The second issue concerns the size of the airline, though I can’t go into details. That doesn’t make the plan flawed; it’s based on strategy.

Can you confirm 600 workers are going to be shed?

The numbers have been mentioned in the press because they have been divulged to the unions. In my opinion it was early to leak that information. I will continue respecting the process.

I always said there is a significant number of workers at Air Malta and the number needs to be reduced because we can only compete if we run a leaner organisation.

Is the 600 figure close to the truth?

Yes. Unions have said it. Yes, I can confirm it’s close to the truth.

The steering committee is meeting once a fortnight. Shouldn’t there be more urgency considering you have to submit the rescue plan to the European Commission by May?

The committee is there to decide on the aspects of the finalised plan. Some aspects were dealt with directly with the union. One-on-one meetings are currently taking place with the stakeholders.

If we thought Ernst and Young was going to come up with a perfect plan straight away we must be dreaming. The plan it gave us will not be the one going to the Commission; the one we will send to the Commission will very likely be finalised within a week or two.

The consultants are of course at the centre of this restructuring process. How much are they being paid for this exercise?

The information will be divulged in due course. But in the process of a contract being executed we shouldn’t be going into such details.

Even if they’re being paid from public funds?

Yes, but Air Malta is a commercial company, so financial information is commercially sensitive. I’m not the person who engaged Ernst and Young, Air Malta did – and it has to protect its own interests.

How much does Air Malta stand to lose in this financial year?

Air Malta stands to lose significant millions. Initially, the losses could have reached €50 million. With the work done by Ernst and Young we have significantly reduced expenditure outflows, so I expect the losses to be less, but still significantly high.

Significantly less than €50m?

Significantly high in terms of the losses in any case. I don’t have the precise figures because the year hasn’t been closed. It’s lower (than €50 million) but still a high loss.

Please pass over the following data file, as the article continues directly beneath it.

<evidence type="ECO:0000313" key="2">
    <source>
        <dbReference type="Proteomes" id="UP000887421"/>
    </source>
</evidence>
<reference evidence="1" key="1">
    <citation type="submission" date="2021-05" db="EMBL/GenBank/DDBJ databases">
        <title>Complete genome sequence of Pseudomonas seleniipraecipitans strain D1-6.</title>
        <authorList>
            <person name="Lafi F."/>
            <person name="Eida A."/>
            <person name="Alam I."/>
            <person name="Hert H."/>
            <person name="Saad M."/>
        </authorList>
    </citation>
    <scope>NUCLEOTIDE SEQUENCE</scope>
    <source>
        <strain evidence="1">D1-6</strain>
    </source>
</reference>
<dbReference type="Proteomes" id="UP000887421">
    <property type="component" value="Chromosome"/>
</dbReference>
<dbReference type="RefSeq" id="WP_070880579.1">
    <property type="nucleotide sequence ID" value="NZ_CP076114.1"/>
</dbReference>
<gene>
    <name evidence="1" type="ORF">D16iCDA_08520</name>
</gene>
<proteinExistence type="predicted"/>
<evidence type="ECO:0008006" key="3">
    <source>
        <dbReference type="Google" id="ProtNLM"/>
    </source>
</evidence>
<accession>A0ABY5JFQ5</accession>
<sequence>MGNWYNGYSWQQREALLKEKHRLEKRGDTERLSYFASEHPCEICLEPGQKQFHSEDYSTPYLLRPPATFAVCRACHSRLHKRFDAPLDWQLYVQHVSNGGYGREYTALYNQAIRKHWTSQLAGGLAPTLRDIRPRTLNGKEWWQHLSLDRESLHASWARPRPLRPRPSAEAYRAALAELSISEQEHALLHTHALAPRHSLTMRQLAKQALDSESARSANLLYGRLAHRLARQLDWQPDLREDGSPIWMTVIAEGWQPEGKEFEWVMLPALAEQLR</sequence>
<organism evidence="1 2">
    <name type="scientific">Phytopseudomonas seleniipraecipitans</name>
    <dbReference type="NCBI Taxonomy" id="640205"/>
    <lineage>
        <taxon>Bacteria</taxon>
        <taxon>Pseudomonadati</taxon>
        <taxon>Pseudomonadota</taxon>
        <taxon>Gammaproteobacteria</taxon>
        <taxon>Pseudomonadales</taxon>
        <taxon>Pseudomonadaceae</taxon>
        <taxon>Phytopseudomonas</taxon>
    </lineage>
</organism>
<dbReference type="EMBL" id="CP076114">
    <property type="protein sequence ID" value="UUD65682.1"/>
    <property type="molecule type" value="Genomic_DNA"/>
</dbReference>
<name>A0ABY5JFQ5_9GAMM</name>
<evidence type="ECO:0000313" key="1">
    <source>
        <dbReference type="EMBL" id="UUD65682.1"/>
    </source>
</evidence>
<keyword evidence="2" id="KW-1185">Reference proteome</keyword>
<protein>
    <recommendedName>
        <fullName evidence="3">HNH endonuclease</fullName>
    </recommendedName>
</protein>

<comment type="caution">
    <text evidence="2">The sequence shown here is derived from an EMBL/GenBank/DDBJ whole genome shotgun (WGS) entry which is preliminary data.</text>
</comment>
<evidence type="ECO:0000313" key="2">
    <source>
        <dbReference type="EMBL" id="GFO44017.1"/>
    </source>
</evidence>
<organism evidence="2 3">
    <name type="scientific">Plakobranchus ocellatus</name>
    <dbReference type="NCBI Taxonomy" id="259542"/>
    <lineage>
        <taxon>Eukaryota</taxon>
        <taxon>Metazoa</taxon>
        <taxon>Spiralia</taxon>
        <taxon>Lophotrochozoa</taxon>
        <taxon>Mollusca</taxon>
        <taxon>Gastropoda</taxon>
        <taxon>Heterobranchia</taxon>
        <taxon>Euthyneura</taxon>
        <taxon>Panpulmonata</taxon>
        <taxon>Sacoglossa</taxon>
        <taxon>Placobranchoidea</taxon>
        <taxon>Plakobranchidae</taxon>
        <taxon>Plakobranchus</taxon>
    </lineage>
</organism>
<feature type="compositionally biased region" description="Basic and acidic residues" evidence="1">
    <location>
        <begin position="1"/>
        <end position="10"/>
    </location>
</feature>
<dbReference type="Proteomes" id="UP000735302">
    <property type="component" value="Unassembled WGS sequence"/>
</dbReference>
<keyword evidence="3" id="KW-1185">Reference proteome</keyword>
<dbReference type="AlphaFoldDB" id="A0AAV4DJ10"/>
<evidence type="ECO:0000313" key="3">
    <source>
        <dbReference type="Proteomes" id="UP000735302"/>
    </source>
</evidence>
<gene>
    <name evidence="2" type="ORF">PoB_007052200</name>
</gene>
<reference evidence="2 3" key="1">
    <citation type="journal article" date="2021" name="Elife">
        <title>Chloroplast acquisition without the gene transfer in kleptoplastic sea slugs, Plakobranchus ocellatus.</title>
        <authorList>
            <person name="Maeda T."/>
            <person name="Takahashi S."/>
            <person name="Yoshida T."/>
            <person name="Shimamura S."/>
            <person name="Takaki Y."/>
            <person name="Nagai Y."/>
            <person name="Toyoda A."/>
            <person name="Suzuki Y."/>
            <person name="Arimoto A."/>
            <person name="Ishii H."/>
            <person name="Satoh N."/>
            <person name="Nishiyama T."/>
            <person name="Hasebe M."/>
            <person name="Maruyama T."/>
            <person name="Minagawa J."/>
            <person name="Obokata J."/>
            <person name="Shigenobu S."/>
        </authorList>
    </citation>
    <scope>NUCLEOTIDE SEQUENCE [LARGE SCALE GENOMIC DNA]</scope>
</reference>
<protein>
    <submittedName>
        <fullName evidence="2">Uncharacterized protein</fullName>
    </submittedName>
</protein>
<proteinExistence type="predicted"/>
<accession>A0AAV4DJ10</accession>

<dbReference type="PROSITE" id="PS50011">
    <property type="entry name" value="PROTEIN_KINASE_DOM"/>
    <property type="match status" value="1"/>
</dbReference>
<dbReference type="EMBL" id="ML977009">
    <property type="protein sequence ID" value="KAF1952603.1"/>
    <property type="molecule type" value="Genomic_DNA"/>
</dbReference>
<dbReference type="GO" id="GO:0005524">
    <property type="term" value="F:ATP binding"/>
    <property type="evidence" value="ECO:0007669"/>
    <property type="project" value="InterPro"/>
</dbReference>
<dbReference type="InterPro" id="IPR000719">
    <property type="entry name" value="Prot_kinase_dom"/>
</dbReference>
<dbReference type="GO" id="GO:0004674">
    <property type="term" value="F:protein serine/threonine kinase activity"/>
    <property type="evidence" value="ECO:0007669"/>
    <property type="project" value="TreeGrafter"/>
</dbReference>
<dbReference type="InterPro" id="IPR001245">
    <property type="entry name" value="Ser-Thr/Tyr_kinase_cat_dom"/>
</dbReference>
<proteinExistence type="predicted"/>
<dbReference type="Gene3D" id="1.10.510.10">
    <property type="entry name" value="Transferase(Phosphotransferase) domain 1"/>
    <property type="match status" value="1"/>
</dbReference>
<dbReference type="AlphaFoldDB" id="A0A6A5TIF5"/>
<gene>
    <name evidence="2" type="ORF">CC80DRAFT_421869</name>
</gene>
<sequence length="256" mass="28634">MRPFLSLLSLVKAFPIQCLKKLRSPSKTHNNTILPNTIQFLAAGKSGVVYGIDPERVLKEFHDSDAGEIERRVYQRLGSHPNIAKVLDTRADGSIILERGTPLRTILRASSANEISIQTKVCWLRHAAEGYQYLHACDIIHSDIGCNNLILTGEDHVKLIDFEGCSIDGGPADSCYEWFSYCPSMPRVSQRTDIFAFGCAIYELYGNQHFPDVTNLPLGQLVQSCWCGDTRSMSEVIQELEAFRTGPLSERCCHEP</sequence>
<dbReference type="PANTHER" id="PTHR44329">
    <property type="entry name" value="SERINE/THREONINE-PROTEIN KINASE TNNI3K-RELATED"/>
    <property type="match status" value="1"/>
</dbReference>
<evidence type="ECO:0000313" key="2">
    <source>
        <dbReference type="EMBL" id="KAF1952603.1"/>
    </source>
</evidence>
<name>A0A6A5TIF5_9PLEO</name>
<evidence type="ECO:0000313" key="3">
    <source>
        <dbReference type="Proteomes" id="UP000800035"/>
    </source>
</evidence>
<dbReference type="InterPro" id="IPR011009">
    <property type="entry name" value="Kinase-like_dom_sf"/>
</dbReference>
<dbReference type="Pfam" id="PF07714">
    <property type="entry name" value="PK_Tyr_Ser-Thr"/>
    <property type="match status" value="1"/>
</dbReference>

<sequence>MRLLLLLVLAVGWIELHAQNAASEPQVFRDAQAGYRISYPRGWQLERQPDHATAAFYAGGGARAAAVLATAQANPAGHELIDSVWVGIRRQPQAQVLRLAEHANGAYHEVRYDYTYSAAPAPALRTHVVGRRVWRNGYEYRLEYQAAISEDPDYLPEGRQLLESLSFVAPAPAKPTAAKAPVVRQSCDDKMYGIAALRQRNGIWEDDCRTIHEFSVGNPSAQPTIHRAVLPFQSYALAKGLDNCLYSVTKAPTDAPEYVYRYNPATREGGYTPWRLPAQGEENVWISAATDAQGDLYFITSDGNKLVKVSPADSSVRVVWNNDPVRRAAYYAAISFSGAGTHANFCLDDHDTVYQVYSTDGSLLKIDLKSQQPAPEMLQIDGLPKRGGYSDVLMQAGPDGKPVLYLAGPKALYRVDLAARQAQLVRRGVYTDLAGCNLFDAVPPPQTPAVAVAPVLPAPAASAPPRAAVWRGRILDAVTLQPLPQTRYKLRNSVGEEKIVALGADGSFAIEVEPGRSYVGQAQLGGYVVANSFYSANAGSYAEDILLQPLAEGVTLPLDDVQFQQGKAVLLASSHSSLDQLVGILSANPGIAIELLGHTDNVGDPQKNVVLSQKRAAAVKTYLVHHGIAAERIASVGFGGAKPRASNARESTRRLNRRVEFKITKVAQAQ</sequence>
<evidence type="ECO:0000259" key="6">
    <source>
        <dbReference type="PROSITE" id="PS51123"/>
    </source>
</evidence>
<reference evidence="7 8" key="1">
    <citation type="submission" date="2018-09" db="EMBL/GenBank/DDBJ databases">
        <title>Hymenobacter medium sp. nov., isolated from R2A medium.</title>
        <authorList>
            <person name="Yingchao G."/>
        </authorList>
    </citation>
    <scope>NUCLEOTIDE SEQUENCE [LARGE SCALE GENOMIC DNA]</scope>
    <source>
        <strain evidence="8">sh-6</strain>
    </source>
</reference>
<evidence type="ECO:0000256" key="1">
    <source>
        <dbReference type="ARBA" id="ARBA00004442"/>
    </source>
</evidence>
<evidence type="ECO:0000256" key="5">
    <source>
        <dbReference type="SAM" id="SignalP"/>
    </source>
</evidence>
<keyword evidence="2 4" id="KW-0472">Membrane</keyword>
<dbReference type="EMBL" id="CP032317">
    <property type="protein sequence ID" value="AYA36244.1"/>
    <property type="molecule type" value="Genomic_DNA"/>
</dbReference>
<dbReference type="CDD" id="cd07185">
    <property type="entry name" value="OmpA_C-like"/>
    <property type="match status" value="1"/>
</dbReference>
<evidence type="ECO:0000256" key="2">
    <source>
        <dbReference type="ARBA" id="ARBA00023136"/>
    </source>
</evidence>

This plan is fundamental. Malta will have one shot with the Commission, which will come back asking us to reconsider certain aspects. They’ve done this before so we cannot fool them.

I can appreciate that some stakeholders want to take a softer approach, but the Commission will see through it. We need to go with a realistic plan even if we don’t like it and find it difficult to implement.

The government has the ultimate responsibility. In the absence of an agreement, the government has to go to the Commission with a plan in Air Malta’s interests. The country needs Air Malta. We need to put it before personal or political interests.

The government’s giving the impression this issue came out of the blue and we’re about to hit a brick wall when some people would describe it as a car crash in slow motion. The warning signs were there and until a year ago the airline was still employing people.

I think it would be unfair to say nobody was looking at the warning signs. In 2004, a restructuring plan was put in place, it took significant decisions, costs were reduced, but new realities came into play – low-cost airlines provided competition, fuel prices increased, tourism patterns changed...

This made Air Malta financially bankrupt. The government had to intervene with a €52 million loan.

Why were workers still being engaged until last year?

Last year 18 cabin crew workers were employed – against the direction given by the board and the government, which had said there should be no new employment.

This was a technical mistake by the human resources (department), which didn’t realise it had to stop employment since those taken on board would be permanently engaged and legally the situation couldn’t be rectified.

Three years ago, Prime Minister Lawrence Gonzi told the airline workers the carrier had a bright future. Wasn’t the writing already on the wall?